Fleet News

Fuel duty receipts up 24% year-on-year

fuel pump

The amount of tax collected by the Government from fuel duty increased by 24% year-on-year, new figures suggest.

The total tax take, however, was still £1.7 billion (6%) down on the £27.6bn collected at the pumps in 2019/2020, prior to the pandemic.

Fuel duty receipts in 2020/21 fell to £20.9bn (1% of GDP) due to the significant economic impacts of repeated lockdown and associated restrictions on travel

HMRC collected £25.9bn (1.1% of GDP) from fuel duty in the last tax year (2021/22).

In an effort to mitigate rising fuel prices, the Chancellor, Rishi Sunak, announced a 5 pence per litre (ppl) cut in fuel duty in the Spring Statement on March 23. 

Fuel duty had been frozen at 57.95ppl since 2011.

Annual receipts and receipts as a proportion of GDP since the tax year 2002 to 2003 (Source HMRC).

The latest fuel duty figures were published alongside the total annual receipts for the past tax year

HMRC collected £718.2bn in taxes in 2020/21, an increase of 22.9% from the year before.

During the tax year, receipts from Income Tax (IT), Capital Gains Tax (CGT), and National Insurance Contributions (NICs) combined accounted for 56% of the annual receipts.

Over the past decade, IT, CGT and NICs made up, on average, 55% of total annual receipts with VAT and Corporation Tax the next largest contributors, contributing an average 21% and 9% of total receipts respectively.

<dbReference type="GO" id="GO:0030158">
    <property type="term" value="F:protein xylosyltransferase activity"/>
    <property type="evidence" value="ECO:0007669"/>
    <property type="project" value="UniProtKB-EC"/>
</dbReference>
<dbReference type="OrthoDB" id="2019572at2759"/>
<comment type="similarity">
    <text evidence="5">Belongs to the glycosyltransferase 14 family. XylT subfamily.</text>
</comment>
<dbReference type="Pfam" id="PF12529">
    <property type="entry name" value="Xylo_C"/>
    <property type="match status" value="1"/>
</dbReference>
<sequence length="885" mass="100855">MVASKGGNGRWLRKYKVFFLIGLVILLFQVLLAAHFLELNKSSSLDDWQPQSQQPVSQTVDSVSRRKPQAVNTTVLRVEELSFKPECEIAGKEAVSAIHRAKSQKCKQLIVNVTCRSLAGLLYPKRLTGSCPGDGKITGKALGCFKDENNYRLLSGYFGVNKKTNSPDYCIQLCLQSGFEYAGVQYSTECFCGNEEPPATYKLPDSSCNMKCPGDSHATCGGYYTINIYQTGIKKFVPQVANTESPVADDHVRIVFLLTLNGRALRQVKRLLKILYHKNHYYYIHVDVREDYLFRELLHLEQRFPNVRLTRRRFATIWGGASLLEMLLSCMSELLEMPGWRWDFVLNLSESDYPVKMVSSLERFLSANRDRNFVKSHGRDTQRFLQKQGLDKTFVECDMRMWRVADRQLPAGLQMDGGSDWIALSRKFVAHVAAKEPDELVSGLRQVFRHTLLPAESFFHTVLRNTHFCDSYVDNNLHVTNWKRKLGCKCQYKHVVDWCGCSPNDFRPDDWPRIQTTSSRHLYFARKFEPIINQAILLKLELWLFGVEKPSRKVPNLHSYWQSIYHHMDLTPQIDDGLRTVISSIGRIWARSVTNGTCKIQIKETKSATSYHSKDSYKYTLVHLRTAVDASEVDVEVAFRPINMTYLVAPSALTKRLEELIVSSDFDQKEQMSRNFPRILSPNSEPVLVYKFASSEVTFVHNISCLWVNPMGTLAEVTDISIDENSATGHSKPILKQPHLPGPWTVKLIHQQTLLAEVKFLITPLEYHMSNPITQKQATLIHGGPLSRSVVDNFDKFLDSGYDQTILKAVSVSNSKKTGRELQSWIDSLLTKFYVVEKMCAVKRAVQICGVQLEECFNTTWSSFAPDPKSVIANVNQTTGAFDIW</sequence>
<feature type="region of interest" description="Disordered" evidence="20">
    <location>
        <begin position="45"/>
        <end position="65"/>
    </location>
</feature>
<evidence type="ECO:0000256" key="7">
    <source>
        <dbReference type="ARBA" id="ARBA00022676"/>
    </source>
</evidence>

Helen Morrissey, senior pensions and retirement analyst at Hargreaves Lansdown, said: “HMRC’s tax take is on the rise as the UK emerges from the pandemic with an eye-watering provisional haul of £718.2bn.

“Income tax and national insurance receipts have continued to surge as the number of people in the workforce increases, while the buoyant house market has seen stamp duty reach an all-time high of £18.6bn.

“Air passenger duty, which was stuck in the doldrums as a result of Covid restrictions, has also seen some recovery with more and more people braving the airport queues and delays to book a sunshine break.”

She concluded: “As we emerge from the pandemic, we face difficult times ahead as the cost of living starts to bite.

“The property market has thrived in the past year as buyers took advantage of stamp duty holidays to bag themselves a new home.

“But with costs on the rise, it’s uncertain how long the market can sustain this momentum and we could see a quieter year ahead.

“Workers will also be bracing themselves for the 1.25 percentage point rise in national insurance which began in April – a further cost increase impacting already squeezed budgets.”

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